King declares 'love' for all, calls Thailand 'land of compromise'

King declares 'love' for all, calls Thailand 'land of compromise'

Their Majesties the King and the Queen are greeted by a yellow-shirt crowd outside the Grand Palace who turned out to show their respect and love for the monarchy on Sunday. (Photo by Wichan Charoenkiatpakul)
Their Majesties the King and the Queen are greeted by a yellow-shirt crowd outside the Grand Palace who turned out to show their respect and love for the monarchy on Sunday. (Photo by Wichan Charoenkiatpakul)

His Majesty the King called Thailand the "land of compromise" in unprecedented comments on Sunday, during which the once-unapproachable monarch declared "love" for all Thais after months of protests calling for reform to the monarchy.

On Sunday, royal devotion was on display as thousands wearing yellow shirts -- the royal colour -- waited near the Grand Palace clutching portraits of Their Majesties the King and the Queen.

Zigzagging through the crowd to greet supporters, the monarch was stopped by a reporter with Britain's Channel 4 who asked him about protesters calling for reform.

"We love them all the same," he told the reporter repeatedly according to a clip posted on Channel 4's official Twitter account.

When asked if there is room for compromise, he said: "Thailand is the land of compromise."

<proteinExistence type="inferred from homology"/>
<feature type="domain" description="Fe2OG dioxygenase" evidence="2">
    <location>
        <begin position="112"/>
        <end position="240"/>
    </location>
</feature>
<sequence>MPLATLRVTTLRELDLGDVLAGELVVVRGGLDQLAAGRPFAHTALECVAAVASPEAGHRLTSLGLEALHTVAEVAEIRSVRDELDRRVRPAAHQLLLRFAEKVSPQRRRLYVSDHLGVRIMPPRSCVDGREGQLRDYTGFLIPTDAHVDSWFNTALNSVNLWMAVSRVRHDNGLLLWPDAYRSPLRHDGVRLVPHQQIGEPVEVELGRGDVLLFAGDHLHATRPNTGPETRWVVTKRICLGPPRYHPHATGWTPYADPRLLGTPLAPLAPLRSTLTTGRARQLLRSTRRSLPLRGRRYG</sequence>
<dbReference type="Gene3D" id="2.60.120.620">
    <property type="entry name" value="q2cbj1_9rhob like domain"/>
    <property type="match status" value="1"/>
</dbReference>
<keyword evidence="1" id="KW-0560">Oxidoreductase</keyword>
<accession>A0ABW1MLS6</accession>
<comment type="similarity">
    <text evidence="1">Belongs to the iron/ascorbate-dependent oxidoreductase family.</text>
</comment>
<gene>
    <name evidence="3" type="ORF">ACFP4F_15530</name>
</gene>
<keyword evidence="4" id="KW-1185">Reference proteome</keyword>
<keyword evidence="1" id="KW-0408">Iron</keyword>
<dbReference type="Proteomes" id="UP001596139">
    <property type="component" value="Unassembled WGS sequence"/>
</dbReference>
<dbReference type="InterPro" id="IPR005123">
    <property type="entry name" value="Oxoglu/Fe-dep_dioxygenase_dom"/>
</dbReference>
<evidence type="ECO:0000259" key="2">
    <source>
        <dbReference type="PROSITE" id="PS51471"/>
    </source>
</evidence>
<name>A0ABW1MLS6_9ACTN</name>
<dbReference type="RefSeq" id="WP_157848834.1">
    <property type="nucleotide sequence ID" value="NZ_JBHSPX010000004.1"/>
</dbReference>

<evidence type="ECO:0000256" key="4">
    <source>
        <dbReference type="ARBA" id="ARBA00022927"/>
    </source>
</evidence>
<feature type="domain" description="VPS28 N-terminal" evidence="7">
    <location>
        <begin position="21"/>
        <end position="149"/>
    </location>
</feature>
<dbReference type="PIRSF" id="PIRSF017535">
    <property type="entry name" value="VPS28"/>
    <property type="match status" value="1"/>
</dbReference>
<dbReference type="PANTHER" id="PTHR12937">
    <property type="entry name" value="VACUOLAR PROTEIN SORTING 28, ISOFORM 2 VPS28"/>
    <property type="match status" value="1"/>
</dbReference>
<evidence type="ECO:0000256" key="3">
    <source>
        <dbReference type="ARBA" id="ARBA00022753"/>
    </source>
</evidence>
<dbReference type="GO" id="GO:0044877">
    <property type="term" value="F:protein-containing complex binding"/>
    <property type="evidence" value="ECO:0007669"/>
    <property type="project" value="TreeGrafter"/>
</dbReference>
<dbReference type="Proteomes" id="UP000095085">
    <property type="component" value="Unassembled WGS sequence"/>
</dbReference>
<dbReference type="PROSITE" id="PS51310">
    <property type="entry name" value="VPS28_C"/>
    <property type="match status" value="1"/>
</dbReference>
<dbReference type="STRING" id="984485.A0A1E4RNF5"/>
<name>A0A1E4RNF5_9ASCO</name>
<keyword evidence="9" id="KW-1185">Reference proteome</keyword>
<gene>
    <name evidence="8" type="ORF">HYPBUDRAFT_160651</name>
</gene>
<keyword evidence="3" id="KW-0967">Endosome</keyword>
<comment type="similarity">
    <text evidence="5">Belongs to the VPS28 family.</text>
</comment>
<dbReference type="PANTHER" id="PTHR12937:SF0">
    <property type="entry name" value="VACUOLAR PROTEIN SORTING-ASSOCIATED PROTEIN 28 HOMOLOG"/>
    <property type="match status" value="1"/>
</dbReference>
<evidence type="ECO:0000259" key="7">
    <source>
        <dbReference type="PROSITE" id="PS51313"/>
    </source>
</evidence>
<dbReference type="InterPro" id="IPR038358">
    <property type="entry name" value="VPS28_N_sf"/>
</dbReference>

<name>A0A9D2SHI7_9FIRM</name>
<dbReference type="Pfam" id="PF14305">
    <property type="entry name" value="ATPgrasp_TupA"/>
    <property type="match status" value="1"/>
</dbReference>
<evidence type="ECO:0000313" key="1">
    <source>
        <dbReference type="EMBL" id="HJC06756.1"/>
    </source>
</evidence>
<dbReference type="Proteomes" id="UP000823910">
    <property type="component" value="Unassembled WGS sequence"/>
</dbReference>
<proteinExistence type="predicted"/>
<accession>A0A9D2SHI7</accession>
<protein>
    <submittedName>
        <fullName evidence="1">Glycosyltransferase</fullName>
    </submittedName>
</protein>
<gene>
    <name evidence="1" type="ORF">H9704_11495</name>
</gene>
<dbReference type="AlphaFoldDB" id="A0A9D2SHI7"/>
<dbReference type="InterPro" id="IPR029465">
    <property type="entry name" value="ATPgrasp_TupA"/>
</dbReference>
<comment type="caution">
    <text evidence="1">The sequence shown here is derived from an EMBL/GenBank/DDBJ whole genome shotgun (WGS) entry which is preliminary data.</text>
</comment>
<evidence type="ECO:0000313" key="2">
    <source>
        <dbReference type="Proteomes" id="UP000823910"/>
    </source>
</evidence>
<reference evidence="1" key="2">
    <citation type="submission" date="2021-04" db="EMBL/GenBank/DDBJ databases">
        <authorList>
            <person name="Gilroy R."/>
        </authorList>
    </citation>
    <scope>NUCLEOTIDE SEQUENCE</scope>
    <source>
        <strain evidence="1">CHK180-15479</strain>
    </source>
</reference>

As His Majesty moved through the crowd, royalists chanted, "We will live loyally, die faithfully" and "Long live the King!"

His Majesty has been in Thailand in recent weeks to mark a Buddhist holiday and the anniversary of HM King Bhumibol's passing.

The visit has coincided with non-stop demonstrations from mostly young activists, who have staged guerilla rallies drawing thousands to Bangkok's most traffic-clogged intersections as a show of defiance.

While the movement is leaderless, they are united in their demand for the removal of Prime Minister Prayut Chan-o-cha.

Controversial demands

Calls for reform of the monarchy have drawn a backlash from Thailand's conservative bloc, rousing royalist groups to stage their own rallies.

"We came here to show our loyalty to the king," said Bin Bunleurit, a former actor who decried the students' demands.

Controversially, the students have also called for a clear accounting of the palace's finances -- which the extremely wealthy king took control of in 2018 -- and for the monarch to "stay out" of politics.

"It is not reform, it is about overthrowing the monarchy," Mr Bin insisted to reporters outside the palace.

The growing show of force from royalists -- as well as their increasingly harsh rhetoric online against the pro-democracy bloc -- has observers worrying about violence spilling onto the streets.

So far, the anti-government protests have remained peaceful.

But scores of students and activists have been arrested and charged -- some with the serious crime of sedition.

Over the weekend three high-profile student leaders were released on bail, only to be swiftly accosted as authorities attempted to re-arrest them on another charge.

A scuffle with plainclothes police landed them in hospital.

On Sunday night one of the trio, Parit "Penguin" Chiwarak, pledged in a Facebook post that they would keep pushing for their goals.

"If the people do not step back, we will not step back," he wrote.

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